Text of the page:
While wandering around we met some kids. The mark that the baby has on his head is supposed to protect him.


And this is not the first child that I noticed with a weirdly shaped head. Maybe anybody knows why it is so strange?


Another picture with a local at the cha stop


More ruins

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We are practicing the well-known by Bangladeshis,but very new to us ‘pictures-with-the-bush’ skill. (This one was staged by the local, we still suck!)


Trip back in the comfortable bus (not a regular bus)


In the city you can tell that there is a lychee season now, because its leaves are everywhere


And the highlight of our trip — visit to a local bar!


All very few bars in Bangladesh are run by the government IMG_6431 IMG_6435

It is the only place where locals can buy alcohol (foreigners can buy drinks in the clubs and special liquor stores). A can of local barr costs 150 taka (2 euros).


Guys chilling


Trip to Savar

One day we decided to go and watch metal casting. And after researching the area a few other things got added to the list, so the furthest point this time was Shailan Mosque and this time google maps was about right, but again we had to leave at 6 am.


Thanks to wikipedia we learned about the mosque and it was our first destination

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The person who is looking after this mosque offered us some mangos right off the tree!

We walked around the mosque a bit and found the local gym (nobody was working out though)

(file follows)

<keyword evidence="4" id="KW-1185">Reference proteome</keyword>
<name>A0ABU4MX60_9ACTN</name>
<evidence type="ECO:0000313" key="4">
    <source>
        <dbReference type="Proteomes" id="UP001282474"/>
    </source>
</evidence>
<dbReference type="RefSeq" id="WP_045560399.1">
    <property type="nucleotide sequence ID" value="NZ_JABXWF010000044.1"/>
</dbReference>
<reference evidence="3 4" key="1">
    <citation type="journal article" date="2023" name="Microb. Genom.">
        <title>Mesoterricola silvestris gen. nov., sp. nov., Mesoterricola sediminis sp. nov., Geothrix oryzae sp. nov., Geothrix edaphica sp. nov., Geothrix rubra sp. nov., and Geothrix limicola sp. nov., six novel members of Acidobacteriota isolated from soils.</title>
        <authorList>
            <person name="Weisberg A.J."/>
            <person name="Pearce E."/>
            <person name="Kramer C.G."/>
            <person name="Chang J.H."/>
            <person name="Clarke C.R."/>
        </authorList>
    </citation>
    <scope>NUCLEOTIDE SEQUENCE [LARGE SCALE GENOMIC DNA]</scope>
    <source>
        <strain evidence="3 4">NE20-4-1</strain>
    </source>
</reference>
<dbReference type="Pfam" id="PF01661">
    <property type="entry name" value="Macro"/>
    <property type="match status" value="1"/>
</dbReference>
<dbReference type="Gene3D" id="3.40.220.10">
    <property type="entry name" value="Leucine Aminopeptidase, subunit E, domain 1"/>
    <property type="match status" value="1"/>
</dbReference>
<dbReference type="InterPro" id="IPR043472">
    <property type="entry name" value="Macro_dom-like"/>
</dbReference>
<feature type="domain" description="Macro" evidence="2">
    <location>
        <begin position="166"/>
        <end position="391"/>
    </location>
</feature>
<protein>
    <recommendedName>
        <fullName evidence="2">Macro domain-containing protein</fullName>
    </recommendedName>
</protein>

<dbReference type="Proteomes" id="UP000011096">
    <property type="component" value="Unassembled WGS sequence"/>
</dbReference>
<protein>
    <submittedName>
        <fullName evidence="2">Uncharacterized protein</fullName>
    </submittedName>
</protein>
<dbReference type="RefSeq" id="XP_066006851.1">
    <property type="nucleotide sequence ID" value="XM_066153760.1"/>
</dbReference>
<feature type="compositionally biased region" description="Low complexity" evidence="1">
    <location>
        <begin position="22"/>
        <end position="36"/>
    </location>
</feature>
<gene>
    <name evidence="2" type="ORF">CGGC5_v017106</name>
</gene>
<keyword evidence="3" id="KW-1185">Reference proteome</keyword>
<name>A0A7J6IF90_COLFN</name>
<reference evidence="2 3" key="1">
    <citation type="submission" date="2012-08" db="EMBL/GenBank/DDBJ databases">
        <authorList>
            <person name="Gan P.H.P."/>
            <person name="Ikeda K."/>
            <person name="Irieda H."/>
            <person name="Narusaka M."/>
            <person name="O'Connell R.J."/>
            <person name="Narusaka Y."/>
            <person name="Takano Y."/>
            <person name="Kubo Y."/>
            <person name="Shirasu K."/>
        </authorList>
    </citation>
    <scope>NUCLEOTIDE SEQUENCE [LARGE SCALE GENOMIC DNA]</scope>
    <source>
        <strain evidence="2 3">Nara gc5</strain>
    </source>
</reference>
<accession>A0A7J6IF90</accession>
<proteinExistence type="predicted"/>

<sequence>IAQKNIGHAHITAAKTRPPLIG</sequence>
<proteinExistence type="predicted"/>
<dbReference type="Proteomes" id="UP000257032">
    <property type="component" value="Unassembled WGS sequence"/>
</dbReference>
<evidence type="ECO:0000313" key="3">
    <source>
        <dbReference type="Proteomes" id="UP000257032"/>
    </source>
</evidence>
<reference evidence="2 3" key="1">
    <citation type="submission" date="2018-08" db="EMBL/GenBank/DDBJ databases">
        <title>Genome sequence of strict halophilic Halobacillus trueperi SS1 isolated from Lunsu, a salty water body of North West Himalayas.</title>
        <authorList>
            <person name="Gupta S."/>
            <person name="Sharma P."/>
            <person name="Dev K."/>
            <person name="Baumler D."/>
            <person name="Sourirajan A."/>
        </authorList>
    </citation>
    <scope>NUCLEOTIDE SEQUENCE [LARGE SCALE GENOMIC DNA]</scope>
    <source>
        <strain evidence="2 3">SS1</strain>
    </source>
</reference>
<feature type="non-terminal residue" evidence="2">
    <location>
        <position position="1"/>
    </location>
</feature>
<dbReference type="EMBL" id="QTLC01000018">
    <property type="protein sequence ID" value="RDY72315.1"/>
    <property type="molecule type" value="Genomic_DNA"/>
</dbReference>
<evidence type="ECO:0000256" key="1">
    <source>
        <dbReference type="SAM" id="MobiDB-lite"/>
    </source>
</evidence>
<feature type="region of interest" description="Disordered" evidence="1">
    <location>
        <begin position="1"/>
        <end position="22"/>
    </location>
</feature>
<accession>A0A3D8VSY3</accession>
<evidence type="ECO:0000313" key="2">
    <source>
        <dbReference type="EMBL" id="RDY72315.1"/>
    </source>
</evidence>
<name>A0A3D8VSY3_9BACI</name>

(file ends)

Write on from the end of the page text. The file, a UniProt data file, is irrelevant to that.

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Our next stop — Dhamrai Roth, a hindu wooden kind of  temple that gets moved around the town once a year


While waiting for the metal casting we were walking around the city visiting various temples (majority of the population in this particular area are hindu). We randomly found a very nice man who was looking after one of the temples and showed us the others in the neighbourhood. In one of those temples the reaction to me saying that I am Russian was “Russia is good, Russia is India’s friend”

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The metal casting happened right in front of the Roth. The family that runs this workshop has been doing it for over 500 years. The technique is called “lost wax” and the idea is that at first a wax figure is made, then it is covered with a few layers of clay and afterwards is being put in the something like an over when wax runs away and the metal is poured in the forms instead. The process of metal casting is the most interesting one and it was very very hot and very very dangerous. The metal looks beautiful though — acid orange and green.IMG_6249